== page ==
Function is Beauty. The phrase is as simply as the motto. It also encapsulates what we believe here at Trail Lives; Less is More. The Montbell EX Light down jacket is a bare bones insulation layer that uses some of the lightest materials in the market. It is the lightest down jacket we have tested and is competitive in price ($200), but a lack of durability and awkward fit are problematic with this jacket.
1. Mega Ultra Super Light: This is not a hyperbole. On our scales, size XL weighed out to a minuscule 6.35oz. Montbell’s website claims that size medium is 5.6oz.
This is the lightest down jacket of its caliber on the market. Compared to other ultralight three season down jackets like the Patagonia Nano Puff (11.8oz), and the Mountain Hardwear Ghost Whisperer (7.5oz), the EX Light jacket takes the gold for lightest, though it does lack some features that are found in the other heavier jackets. I.E. pockets, hood, etc. Montbell uses a purely minimalistic design, 900 fill power goose down, and 7-denier Ballistic nylon to achieve such a light weight while still managing to maintain a solid level of warmth.
2. Warmth: 900 fill down is some of the highest power fill you can find in an outdoor jacket and Montbell uses a sewn through baffles to stop the down from shifting. It can be used as a stand alone insulation layer when temperatures never dip below 45 degrees.
For temperatures under 45 degrees, the EX Light works better as a part of your insulating layers in a more versatile system. Using one or more layers like a merino wool base layer can take the EX Light earlier in the Spring season and further into the Fall season. For winter temperatures, the EX Light jacket can still be used as an insulating layer, but we recommend boosting it up with good base layers and another light weight down jacket or vest, depending on your level of temperature comfort.
3. Packability: You can lose thing jacket in your pack if you’re not careful. It packs down to about the size of a baseball with a little compression but I normally let it loft out and fill up any nooks and crannies in my pack. I recommend treating the down for this jacket extra carefully.
1. Awkward Fit: Although Montbell normally caters to the above average outdoor enthusiast, the fit of the EX Light jacket is far from athletic.
Around the shoulders, the jacket hugs the frame relatively well and the sleeves move with your arms, but the jacket does not taper down as it heads toward the waist. Rather, it stays the same width the entire time. When I tested the jacket, I found that the fit under my chest as awkward because of my wide shoulders and narrower hips. The jacket did hug me as much as I wanted to around my mid section. If you have more of an athletic shape, take a look at the Montbell UL Down Jacket. It’s a little heavier but has a more athletic cut.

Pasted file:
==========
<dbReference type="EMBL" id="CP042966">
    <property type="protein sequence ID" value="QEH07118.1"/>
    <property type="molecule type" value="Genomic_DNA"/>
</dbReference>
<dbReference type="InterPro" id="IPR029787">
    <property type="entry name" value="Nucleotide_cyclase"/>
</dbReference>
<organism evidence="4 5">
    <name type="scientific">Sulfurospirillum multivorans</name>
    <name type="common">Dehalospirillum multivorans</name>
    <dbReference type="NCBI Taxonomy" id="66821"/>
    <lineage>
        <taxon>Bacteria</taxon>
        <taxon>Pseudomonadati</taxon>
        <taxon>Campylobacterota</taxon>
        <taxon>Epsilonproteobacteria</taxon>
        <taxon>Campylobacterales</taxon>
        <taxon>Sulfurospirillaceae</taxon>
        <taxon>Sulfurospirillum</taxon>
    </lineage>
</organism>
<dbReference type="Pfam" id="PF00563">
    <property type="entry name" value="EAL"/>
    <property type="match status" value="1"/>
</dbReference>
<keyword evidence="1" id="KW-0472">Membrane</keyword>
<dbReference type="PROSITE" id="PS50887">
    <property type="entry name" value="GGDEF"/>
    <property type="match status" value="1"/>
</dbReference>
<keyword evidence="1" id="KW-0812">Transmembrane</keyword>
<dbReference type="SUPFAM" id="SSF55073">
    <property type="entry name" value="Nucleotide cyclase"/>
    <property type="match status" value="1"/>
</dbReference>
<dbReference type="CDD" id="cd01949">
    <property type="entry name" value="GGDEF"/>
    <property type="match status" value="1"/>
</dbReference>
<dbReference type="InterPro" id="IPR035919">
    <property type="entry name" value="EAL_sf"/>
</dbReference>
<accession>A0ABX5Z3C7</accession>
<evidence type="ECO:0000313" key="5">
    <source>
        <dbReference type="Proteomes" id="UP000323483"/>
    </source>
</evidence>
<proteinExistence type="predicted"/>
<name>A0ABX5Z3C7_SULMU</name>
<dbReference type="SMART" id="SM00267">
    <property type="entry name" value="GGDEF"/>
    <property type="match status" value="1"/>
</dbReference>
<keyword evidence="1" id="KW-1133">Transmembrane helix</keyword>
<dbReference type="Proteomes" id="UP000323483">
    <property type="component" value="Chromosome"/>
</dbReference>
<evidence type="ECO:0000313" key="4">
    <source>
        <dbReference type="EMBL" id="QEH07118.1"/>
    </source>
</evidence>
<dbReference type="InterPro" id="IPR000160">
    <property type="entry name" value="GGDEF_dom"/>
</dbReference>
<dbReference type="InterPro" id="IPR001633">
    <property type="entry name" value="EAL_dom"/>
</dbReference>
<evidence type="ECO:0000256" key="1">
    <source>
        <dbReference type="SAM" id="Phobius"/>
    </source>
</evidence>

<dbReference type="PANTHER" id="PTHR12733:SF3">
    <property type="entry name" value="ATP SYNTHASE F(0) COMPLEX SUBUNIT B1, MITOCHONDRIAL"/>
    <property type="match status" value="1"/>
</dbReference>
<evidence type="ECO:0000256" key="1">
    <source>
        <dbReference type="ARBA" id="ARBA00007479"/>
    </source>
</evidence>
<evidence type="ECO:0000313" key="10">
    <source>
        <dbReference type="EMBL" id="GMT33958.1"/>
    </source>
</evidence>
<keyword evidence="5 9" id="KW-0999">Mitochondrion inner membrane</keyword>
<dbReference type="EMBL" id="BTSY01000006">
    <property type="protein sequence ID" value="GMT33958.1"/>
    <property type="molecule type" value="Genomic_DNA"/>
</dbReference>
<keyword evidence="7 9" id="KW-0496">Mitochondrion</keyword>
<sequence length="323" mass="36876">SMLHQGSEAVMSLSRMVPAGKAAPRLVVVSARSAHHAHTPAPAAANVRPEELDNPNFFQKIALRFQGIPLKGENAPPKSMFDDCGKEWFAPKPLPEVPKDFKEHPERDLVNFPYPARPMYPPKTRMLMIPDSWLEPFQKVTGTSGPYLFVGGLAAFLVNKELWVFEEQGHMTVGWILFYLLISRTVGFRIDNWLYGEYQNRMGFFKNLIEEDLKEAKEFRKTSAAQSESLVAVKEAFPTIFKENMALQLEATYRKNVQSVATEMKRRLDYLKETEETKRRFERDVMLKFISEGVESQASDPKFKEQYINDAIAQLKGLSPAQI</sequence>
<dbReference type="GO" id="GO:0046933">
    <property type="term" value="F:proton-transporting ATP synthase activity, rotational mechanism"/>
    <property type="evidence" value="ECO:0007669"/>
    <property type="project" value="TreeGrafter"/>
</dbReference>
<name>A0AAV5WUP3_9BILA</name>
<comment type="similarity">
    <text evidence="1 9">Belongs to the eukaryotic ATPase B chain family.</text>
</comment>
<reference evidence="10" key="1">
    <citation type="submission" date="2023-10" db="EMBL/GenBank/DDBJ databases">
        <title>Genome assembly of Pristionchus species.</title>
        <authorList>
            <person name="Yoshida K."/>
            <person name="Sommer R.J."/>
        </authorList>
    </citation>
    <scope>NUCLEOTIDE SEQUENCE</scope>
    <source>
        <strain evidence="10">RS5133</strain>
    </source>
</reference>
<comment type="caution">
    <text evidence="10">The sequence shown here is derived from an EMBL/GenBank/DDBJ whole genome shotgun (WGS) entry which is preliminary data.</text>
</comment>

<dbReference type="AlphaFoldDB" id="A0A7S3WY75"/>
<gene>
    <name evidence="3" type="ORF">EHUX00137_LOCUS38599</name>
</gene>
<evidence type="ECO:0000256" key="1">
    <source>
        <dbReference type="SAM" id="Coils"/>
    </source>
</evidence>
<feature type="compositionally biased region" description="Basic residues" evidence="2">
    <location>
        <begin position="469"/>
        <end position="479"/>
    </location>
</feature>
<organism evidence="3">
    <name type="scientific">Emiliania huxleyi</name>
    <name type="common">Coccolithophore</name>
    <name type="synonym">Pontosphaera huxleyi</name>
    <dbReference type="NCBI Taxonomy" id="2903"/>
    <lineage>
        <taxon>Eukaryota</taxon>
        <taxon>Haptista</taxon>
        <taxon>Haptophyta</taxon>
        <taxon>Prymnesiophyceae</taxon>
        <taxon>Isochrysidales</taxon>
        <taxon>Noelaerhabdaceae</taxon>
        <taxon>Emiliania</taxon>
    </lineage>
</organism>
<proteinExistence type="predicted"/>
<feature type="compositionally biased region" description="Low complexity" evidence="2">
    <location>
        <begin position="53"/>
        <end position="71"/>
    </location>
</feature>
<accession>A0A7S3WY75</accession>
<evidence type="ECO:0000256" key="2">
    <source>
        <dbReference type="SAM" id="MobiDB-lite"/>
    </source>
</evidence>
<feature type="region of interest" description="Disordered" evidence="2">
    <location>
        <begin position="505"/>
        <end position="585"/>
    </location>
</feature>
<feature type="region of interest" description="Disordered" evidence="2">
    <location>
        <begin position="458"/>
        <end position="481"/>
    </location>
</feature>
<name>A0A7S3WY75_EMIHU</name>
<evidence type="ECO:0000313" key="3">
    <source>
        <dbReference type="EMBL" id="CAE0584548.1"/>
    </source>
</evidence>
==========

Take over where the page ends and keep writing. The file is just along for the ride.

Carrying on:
2. Delicate: Montbell warns you on their site that because of the light weight nature of the materials they use, special care is needed to prolong your jackets life. This is true, but part of the ultralight game. 7-denier nylon is not going to take much bushwhacking and god forbid you catch a rogue ember from a camp fire. This jacket needs to be protected from sharp objects and twigs. It is less a piece of clothing and more like a machine, which needs to be kept maintained to continue functioning.
3. No Bells or Whistles at all: Do you want pockets, a hood, anything? Then maybe the EX Light jacket isn’t for you. This jacket has sleeves and that is pretty much it.
I’m surprised it even came with both sides of the zipper. Some hikers might trade off the light weight for a few extra ounces of features.
The Montbell EX Light Down Jacket is a perfect ultralight, minimalist jacket for the hiker who wants a light pack and knows how to stay warm in a variety of temperatures. The EX Light is versatile as it is used as a stand alone layer in the summer or part of a layering system when temperatures get colder. The EX Light does have a bit of a learning curve as it needs more care than other jackets due to the light materials used and an understanding of layering and your personal temperature comfort.